Many teachers face problems when they get overseas – acknowledging why can help.
Having left your own safe environment suddenly you no longer have control (which as teachers we enjoy) over your world. As soon as you step out into the outside world in whatever country, you can be faced with
- street signs and scripts you cannot read (eg in Asia, Middle East etc)
- language you do not understand
- how to get the simplest thing done (fix a tap leak, AC problem)
- who to ask for help
It is similar to a new born chick who has just left the nest – since you lack confidence in your new surroundings you start out by going on small excursions, but then as you get more confident you go on further trips away from “the nest”.
This lack of control can be very difficult to deal with – some call it “culture shock”, I call it “dealing with the country” as culture has little to do with it. After about 4-5 months (around December time), hopefully you feel more at ease if you have made the necessary adjustments to continue living there. If there is still a feeling that you are not comfortable, at home etc, then it might be worth thinking about changing country. This might seem very early, but most schools offer an initial 2 year posting as it takes the first year to settle in. Some teachers realise after just a few weeks or a month, that they have made a mistake and want to leave. This can be problematic. (I will post another page on that soon.)
There are three important areas to your life overseas (in no particular order)
- school life
- social life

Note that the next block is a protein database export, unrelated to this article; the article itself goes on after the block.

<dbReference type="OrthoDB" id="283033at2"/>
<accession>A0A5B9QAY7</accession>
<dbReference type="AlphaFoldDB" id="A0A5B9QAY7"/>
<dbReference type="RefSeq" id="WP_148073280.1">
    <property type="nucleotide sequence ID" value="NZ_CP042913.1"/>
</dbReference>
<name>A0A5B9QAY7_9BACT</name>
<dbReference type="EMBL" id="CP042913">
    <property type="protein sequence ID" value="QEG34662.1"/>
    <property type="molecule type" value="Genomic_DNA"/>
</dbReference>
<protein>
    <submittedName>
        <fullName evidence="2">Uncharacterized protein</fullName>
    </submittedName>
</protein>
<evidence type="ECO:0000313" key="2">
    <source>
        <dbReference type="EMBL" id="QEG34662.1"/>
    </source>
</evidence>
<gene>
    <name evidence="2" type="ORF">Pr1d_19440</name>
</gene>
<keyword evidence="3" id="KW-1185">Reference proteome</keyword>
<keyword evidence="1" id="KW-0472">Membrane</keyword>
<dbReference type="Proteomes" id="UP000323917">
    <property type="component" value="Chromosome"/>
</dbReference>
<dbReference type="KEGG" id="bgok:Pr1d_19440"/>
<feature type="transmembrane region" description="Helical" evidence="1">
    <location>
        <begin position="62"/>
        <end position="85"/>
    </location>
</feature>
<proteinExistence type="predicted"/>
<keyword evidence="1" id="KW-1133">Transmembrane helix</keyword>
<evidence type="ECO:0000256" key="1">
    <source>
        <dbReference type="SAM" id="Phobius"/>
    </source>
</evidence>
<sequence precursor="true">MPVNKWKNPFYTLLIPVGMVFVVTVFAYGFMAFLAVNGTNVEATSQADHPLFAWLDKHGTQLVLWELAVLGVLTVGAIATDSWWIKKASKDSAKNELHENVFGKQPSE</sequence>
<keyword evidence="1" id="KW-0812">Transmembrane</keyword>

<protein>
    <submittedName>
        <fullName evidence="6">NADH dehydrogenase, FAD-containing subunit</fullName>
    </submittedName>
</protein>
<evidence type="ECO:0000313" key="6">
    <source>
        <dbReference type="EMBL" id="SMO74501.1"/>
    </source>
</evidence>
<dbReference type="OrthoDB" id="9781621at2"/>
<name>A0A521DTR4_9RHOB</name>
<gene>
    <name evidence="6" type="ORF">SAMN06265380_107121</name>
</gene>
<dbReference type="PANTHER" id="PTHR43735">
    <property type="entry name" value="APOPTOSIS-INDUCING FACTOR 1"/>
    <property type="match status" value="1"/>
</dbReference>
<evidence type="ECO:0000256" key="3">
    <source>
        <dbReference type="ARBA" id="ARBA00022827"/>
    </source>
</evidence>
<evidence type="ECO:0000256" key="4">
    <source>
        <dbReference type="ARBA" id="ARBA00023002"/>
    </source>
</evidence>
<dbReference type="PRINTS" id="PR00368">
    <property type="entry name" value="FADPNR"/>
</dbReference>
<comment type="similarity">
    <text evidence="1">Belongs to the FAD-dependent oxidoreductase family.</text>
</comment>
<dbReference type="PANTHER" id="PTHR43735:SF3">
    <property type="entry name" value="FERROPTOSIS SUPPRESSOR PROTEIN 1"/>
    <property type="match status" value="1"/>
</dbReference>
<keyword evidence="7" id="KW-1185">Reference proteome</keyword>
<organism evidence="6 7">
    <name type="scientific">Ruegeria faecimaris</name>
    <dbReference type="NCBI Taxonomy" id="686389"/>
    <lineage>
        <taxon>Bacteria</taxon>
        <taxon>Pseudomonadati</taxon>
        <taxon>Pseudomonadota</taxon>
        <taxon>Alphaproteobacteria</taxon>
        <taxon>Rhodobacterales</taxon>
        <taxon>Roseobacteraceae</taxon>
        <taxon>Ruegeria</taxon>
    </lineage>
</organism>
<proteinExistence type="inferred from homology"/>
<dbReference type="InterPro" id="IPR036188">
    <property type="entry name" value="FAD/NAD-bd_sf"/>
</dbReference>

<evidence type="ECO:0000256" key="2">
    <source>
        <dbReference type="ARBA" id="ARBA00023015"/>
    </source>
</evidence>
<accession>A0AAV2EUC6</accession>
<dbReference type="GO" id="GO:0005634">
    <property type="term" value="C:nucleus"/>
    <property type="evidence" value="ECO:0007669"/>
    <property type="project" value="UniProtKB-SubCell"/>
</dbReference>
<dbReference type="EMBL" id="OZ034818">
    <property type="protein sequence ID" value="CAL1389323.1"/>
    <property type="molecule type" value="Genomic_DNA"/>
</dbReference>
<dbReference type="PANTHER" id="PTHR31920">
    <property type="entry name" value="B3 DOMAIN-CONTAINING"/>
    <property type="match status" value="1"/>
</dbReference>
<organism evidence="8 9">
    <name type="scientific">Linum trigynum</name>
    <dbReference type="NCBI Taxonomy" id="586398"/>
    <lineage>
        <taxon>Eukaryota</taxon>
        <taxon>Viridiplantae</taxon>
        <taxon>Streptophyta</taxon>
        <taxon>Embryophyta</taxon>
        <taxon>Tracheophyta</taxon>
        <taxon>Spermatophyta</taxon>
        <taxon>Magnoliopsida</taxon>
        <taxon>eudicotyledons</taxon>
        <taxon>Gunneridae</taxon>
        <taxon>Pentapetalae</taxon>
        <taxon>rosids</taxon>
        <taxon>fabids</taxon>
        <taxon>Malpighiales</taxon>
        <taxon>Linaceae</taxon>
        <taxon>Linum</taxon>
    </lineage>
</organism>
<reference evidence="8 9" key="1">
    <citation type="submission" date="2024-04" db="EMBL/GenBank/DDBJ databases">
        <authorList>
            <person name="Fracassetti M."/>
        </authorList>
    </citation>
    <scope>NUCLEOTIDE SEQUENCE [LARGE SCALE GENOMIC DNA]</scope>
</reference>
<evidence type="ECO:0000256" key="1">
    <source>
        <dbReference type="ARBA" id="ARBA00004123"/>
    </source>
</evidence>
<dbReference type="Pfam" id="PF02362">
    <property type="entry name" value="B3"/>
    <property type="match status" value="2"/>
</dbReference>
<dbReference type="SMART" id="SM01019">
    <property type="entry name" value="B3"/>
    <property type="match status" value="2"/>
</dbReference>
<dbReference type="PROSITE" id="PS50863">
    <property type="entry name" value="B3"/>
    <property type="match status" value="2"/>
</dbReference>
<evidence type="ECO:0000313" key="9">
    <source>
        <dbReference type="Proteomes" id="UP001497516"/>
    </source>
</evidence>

I am a firm believer that at least two out of these three things need to be good for you to enjoy working overseas, if only one of these is a problem, you can still work through it.
For example if the school is terrible and you have a great apartment and wonderful social life, you can probably survive two years.
Similarly if the school is great and you have a great social life, but a terrible apartment then you can manage.
But if only one of these aspects is good, or acceptable in your eyes, eg if the school is not great, the accommodation is terrible but you have a great social life, you will still be miserable (fact). I have seen it with many teachers and they can have a negative effect on the school and their colleagues.
Schools can be part of the problem
This is where some international schools are not too clever as they provide basic or even substandard accommodation and so straight away you have one out of three things which makes you miserable. Some schools however will admit that they made a bad choice of apartment and try to rectify it, or that the accommodation is not furnished to a good enough standard and get more furniture in. It depends on the administrators and what they want their school to be.